Hawaii State Senate Committee Passes Bill Banning Flavours

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Called the Reversing the Youth Tobacco Epidemic Act of 2020, House Bill 2457, would prohibit the sales of all flavoured tobacco and vaping products across the State. Besides banning flavours, if passed, the bill would also make it unlawful for any retailer to label their products inaccurately, mention any flavours in the labeling and/or market the products in a way that makes them more appealing to teens.

HB245, would prohibit the sales of all flavoured tobacco and vaping products across the State, make it unlawful for any retailer to label their products inaccurately, mention any flavours in the labeling and market the products in a way that makes them appealing to teens. 

Any flavoured products found in a retailer’s possession shall be seized and considered contraband. First time offenders would have to pay a $500 fine. Subsequent offenses would result in a fine of between $500 and $2,000, with each flavoured product incurring a separate penalty.

Any person younger than 21 found in possession of any prohibited products, will be fined $10 for the first offense and must complete a tobacco education and cessation program, as well as perform three hours of community service. For subsequent violations the fine increases to $50 and the amount of community service increases to between 48 and 72 hours.

Tackling teen vaping

In 2009, the federal Smoking Prevention and Tobacco Control Act had prohibited flavours, including fruit and candy flavoring in combustible cigarettes, but allowed them in e-cigarettes.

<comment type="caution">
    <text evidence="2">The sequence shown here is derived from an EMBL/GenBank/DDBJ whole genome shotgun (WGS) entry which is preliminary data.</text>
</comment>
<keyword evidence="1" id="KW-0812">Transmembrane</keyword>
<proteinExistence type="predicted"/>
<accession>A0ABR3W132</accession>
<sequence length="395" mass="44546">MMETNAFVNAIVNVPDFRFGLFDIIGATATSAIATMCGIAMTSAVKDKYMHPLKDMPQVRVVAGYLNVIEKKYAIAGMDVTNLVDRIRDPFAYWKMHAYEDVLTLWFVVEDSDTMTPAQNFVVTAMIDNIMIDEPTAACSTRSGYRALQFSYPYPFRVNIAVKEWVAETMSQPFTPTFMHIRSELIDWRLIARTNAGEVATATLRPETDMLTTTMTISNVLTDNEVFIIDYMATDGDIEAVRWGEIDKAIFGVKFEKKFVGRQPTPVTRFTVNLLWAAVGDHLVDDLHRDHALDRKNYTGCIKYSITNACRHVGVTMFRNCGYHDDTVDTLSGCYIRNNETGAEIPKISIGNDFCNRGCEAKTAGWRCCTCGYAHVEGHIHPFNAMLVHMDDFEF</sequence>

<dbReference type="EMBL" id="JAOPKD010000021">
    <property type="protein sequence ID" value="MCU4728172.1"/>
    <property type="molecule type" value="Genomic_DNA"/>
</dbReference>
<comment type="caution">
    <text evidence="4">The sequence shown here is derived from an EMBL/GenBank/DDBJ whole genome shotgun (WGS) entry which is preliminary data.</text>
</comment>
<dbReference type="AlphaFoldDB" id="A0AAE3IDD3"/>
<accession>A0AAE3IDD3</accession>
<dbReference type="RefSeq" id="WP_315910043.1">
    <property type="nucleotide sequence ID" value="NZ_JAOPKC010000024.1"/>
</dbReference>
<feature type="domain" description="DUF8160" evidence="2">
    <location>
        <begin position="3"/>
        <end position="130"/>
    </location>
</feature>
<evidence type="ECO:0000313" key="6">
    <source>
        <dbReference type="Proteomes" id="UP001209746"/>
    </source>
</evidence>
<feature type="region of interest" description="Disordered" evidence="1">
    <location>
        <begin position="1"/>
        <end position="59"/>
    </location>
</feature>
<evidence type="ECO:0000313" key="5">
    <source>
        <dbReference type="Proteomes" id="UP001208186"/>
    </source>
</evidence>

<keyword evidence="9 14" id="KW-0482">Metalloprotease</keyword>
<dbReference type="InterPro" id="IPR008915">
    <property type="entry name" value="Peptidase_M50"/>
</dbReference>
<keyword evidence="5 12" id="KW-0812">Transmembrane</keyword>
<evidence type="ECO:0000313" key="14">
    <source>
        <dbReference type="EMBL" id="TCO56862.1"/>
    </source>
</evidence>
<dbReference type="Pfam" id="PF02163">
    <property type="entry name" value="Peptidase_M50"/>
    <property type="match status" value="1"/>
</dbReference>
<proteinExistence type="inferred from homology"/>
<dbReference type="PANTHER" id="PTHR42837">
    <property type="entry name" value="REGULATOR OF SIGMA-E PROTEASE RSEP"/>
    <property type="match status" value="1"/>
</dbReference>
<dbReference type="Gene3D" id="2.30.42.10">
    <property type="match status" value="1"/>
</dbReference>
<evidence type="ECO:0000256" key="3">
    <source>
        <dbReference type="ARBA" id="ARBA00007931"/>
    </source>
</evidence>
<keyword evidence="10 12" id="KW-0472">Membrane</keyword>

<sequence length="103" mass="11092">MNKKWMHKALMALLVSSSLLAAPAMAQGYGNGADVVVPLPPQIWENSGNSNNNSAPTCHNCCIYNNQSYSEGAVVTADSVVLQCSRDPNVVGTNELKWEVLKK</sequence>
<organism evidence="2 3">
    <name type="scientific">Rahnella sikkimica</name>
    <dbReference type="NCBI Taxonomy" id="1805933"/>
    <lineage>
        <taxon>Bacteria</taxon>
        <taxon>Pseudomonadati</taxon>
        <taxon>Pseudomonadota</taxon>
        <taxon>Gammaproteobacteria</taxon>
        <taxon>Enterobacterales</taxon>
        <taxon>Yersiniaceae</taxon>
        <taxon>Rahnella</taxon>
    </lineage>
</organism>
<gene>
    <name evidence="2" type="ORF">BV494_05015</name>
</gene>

The 2020 state Legislature is aiming to change that given the dramatic increase in teen vaping, despite the fact that this has been correlated to a decline in smoking. “Hawaii should take steps to regulate flavoured tobacco products to reduce tobacco related health disparities and address the youth vaping epidemic,” concluded the Legislature.

Last year, the Department of Health of Hawaii reported that vaping had increased four fold among middle school children from 2011 to 2015, and by six times among high schoolers.

Hawaii Public Health Institute Board Member Dr. Forrest Batz had added that the concern is that exposure to nicotine at such a young age, may have a higher impact on their vulnerable brains than in the general population. “The big deal is that these are products that contain nicotine and that the age group that we’re highly concerned about is the same group whose brains are still growing.”

More EVALI misinformation informing policy

Additionally, following the infamous cases of EVALI which were erroneously associated with vaping nationwide, the state Department of Health had issued a health advisory urging everyone to stop vaping. This is tragic given that the CDC had actually confirmed that the condition was linked to the consumption of illegal THC, not regulated nicotine products.

Read Further: Hawaii Tribune Herald

Another Study Finds That Banning Flavours Increases Tobacco Consumption

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Source: VapingPost